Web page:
Henri Restaurant, Chicago


Restaurant background:

A recently-opened French-influenced American restaurant on South Michigan Avenue, Henri is located in a 19th century building, which is part of the Gage Group of buildings, originally housing the Gage Millinery Company. The name of the restaurant is taken from Louis Henri Sullivan, a 19th century architect, who designed the ornamental façade for the building. The architect was considered by historians to be the “father of the skyscraper” and a mentor to Frank Lloyd Wright.

– June 2011, celebrating our one-year anniversary

Dressed in our Friday-best, we hopped on the bus and made the 45-minute journey to the Chicago Loop. Fortunately, the bus stopped right outside the restaurant, so there was no need to totter too far in heels. Our reservation was for 8:30 pm, though we were perhaps 10 minutes early, so they directed us to their sister restaurant, Gage, next door for a drink at the bar while we waited. It wasn’t until about 9 pm until we were fetched (the couple seated at our table I suppose took their time leaving), which would normally be somewhat annoying, but the restaurant was certainly quick to make up for it. We’d mentioned in our reservation that we were celebrating our anniversary. A gentleman we later discovered to be the Director of Operations seated us and informed us that normally for anniversaries they provide a glass of complimentary sparkling wine; however, to make up for the wait, they upgraded us to champagne. Not just a glass, but what ended up being a half-bottle of Champagne Fleury, which was outstandingly good. I was quick to notice that our menus had been personalized, printed with a note on the top congratulating us on our anniversary, which I thought was absolutely adorable.

We perused the menu and settled on some appetizers to start with–David would have the smoked steak tartare with quail egg and crisp baguette, and I, not surprisingly, went straight for the torchon of foie gras with kumquat and brioche. As we waited, I took the opportunity to take-in the dining room and its ambience. It was a well-appointed room, chic and elegant and not too large, which kept the din of conversation down. Service was impeccable, with numerous wait staff attending to our needs (water glasses were never less than half-full, the sommelier came by offering to consult on wine choices, etc.). Our first course soon arrived, and I was soon transported to that heavenly place that is the eating of foie gras–so incredibly smooth and flavourful, literally just melting in your mouth. David’s tartare was excellent as well, surprisingly mellow (I even braved a bite).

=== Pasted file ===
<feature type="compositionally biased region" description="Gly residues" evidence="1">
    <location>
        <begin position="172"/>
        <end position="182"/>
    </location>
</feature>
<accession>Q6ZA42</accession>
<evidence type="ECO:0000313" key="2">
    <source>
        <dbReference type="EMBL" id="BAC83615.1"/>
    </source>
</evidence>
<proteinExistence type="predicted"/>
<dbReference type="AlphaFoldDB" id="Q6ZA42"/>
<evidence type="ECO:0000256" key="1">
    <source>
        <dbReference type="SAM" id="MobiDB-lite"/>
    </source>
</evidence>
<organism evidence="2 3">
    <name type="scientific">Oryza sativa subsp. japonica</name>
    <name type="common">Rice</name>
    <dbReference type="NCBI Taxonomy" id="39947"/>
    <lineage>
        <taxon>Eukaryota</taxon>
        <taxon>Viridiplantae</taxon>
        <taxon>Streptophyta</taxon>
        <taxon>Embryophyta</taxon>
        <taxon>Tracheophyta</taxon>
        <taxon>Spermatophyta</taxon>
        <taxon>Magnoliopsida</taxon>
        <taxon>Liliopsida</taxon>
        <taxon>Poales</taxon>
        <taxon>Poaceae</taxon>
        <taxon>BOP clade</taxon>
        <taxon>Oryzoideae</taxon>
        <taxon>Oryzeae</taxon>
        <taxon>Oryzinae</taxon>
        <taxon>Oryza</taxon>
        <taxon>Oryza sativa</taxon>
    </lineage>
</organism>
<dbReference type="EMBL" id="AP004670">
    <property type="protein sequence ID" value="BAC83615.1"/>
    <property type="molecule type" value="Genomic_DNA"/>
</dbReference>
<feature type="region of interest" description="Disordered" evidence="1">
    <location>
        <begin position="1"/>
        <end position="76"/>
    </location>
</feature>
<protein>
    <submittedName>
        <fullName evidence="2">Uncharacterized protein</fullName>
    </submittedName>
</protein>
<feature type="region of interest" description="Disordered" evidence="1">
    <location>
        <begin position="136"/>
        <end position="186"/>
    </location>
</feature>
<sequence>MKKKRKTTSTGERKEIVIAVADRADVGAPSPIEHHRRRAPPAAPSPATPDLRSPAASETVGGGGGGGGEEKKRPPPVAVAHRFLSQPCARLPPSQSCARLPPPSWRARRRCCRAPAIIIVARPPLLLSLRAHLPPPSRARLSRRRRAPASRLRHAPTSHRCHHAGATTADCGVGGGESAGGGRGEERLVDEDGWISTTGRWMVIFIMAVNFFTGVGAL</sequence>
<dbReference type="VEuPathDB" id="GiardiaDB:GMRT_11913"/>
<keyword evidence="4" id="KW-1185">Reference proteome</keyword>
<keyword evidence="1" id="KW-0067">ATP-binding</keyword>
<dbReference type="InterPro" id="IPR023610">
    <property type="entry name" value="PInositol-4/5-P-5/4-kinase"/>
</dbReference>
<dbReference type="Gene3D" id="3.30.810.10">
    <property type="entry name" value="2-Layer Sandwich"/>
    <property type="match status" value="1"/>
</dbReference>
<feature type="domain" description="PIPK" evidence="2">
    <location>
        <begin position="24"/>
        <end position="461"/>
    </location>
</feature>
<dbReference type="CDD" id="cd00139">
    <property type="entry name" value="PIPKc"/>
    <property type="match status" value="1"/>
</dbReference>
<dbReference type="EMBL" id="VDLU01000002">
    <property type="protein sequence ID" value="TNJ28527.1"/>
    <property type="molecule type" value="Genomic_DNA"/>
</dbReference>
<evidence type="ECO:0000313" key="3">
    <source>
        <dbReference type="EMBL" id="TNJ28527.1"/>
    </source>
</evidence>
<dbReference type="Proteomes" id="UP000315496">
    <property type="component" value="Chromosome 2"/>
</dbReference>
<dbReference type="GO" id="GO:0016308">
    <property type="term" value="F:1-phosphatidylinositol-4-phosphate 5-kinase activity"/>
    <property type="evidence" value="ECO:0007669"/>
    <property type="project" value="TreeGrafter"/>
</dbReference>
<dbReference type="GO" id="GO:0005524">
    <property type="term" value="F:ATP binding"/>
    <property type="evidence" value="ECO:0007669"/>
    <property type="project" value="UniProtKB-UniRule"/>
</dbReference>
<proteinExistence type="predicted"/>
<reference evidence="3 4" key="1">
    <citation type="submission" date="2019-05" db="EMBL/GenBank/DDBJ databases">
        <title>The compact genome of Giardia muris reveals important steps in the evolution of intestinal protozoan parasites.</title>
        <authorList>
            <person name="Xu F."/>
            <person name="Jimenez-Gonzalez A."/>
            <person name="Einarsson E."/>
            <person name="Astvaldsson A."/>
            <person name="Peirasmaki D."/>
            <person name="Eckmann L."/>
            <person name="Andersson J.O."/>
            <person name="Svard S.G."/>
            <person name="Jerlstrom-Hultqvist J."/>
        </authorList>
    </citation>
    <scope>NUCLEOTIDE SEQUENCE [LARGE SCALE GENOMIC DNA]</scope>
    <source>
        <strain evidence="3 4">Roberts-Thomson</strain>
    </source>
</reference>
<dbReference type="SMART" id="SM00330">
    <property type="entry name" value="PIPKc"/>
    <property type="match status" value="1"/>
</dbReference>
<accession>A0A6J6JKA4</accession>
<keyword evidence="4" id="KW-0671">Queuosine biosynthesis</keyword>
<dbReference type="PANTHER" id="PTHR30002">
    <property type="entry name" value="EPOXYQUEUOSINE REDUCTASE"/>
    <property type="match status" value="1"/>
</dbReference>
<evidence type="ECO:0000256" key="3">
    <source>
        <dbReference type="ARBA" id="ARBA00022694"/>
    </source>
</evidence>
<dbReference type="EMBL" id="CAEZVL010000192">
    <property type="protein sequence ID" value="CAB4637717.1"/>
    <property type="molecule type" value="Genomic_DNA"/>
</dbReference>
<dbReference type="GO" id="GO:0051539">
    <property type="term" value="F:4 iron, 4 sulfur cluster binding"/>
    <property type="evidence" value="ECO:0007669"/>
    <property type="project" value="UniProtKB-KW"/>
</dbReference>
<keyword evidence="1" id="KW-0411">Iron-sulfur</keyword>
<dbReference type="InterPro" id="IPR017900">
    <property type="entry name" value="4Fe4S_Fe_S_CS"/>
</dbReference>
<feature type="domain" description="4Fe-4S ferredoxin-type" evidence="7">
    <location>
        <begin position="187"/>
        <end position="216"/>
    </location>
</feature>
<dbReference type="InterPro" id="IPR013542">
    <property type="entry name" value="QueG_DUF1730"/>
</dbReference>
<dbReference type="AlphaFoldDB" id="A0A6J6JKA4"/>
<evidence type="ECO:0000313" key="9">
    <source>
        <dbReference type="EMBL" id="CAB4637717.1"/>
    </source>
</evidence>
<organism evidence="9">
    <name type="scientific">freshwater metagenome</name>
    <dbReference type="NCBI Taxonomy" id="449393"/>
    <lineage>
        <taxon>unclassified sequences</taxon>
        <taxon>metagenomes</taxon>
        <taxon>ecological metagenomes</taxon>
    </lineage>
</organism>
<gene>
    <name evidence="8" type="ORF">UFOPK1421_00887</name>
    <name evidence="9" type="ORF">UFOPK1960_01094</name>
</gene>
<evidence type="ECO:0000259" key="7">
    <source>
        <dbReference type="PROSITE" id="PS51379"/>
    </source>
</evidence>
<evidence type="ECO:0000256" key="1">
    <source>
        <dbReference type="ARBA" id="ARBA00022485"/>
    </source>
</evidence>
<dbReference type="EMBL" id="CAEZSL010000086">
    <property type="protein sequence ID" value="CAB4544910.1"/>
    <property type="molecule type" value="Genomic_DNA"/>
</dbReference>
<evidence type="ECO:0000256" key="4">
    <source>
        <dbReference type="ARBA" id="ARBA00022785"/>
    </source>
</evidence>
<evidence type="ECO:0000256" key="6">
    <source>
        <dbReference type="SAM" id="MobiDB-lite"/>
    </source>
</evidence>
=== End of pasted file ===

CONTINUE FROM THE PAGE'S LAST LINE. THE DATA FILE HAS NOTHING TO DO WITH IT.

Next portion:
The lively pair of folk at the table next to us proceeded to strike up a conversation, complimenting us on our elegance (and David on his musician-like posture). We chatted about our work and where we were from, reminiscing on Portland and Canada. Our main courses soon arrived, and we eagerly dug in. David enjoyed the game of the day, Colorado venison in a truffle emulsion, and I tried the duck breast, paired with a strawberry-rhubarb-goat cheese tart atop duck confit, with an extra side of potato purée. Everything was delicious (my potato purée was divine!), though I was becoming increasingly full, having filled up on the brioche/foie gras. David had a glass of French-style country ale with his vension, and I chose, rather unadventurously, to have a glass of pinot gris. Our neighbours soon departed, bidding us a hearty farewell, and we were left to attempt to finish our meals. We finally gave up, and David concluded the meal with an espresso. As we prepared to leave, our waitress came by and informed us that our meal was taken care of by our charming neighbours. We were so flabbergasted, gaping at her in surprise, that we weren’t really sure what to do. The hostess who retrieved our coats mentioned that she was so giddy when she found out what they had done and wished us a happy anniversary. In a shocked stupor, we left the restaurant and headed back to the train, unable to believe the kindness of near-strangers.

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